In today’s Programming Praxis exercise, our goal is to calculate the number of ways a number can be expressed as a McNugget number. Let’s get started, shall we?

A quick import:

import Control.Monad.Identity

We use the same basic technique of building up a table of numbers where each number is the sum of the number above it and the number x spaces to its left, with x being the size of the McNugget box. We construct it differently though; rather than explicitly setting array values we use a bit of laziness to express the whole thing as a fold. The first row is a 1 followed by zeroes. For each subsequent row, we use the same principle as for the typical implementation of the Fibonacci algorithm, namely zipping a list with itself (using the fix function to avoid having to name it). The first x spaces of the previous row are maintained by adding zero to them.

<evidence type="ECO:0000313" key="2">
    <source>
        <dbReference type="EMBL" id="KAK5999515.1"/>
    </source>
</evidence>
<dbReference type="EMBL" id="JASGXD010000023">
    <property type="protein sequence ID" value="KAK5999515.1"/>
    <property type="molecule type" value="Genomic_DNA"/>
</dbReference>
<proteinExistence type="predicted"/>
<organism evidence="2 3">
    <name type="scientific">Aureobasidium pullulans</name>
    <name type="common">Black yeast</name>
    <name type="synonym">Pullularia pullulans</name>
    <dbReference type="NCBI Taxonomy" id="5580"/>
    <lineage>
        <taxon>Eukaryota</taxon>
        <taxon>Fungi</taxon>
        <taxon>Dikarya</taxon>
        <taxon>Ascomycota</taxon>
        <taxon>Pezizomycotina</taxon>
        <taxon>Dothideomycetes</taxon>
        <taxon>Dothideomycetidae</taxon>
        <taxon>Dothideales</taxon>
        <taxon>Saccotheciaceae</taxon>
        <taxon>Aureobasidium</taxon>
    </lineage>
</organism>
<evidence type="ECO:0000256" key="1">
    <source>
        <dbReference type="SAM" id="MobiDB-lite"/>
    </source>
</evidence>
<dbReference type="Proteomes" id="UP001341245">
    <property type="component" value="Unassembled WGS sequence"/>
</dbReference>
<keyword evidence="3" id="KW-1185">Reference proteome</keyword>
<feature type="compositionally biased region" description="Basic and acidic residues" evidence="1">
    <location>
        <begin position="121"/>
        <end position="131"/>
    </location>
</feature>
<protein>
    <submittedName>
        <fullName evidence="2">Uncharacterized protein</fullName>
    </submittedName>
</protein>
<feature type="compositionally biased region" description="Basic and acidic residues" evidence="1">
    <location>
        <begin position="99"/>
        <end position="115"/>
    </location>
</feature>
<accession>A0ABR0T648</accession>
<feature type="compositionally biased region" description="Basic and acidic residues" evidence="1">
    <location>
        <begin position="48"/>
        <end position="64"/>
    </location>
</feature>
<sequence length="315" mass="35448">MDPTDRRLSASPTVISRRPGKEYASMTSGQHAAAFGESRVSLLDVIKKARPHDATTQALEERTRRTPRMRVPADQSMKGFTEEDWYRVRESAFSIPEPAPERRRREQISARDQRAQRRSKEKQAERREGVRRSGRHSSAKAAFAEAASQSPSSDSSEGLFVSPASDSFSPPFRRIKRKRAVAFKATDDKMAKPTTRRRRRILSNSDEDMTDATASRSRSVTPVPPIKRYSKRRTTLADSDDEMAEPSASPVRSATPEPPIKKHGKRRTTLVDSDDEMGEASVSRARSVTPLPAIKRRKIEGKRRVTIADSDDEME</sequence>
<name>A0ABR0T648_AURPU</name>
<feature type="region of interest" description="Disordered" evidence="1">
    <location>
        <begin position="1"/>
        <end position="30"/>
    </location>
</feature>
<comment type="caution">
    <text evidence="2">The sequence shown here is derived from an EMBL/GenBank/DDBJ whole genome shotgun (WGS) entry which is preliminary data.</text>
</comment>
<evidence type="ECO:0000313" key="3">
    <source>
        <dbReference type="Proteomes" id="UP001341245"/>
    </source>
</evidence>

mcNuggetCount :: Num a => [Int] -> Int -> a
mcNuggetCount xs n = foldl (\a x -> fix $
zipWith (+) a . (replicate x 0 ++)) (1 : repeat 0) xs !! n

Some tests to see if everything works properly:

main :: IO ()
main = do print $ mcNuggetCount [6,9,20] 1000000 == 462964815
print $ mcNuggetCount [1,5,10,25,50,100] 100 == 293
print $ mcNuggetCount [1,2,5,10,20,50,100,200] 200 == 73682

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Tags: bonsai, code, combinator, fix, Haskell, kata, mcnugget, numbers, praxis, programming, y

This entry was posted on April 13, 2012 at 2:38 pm and is filed under Programming Praxis. You can follow any responses to this entry through the RSS 2.0 feed.
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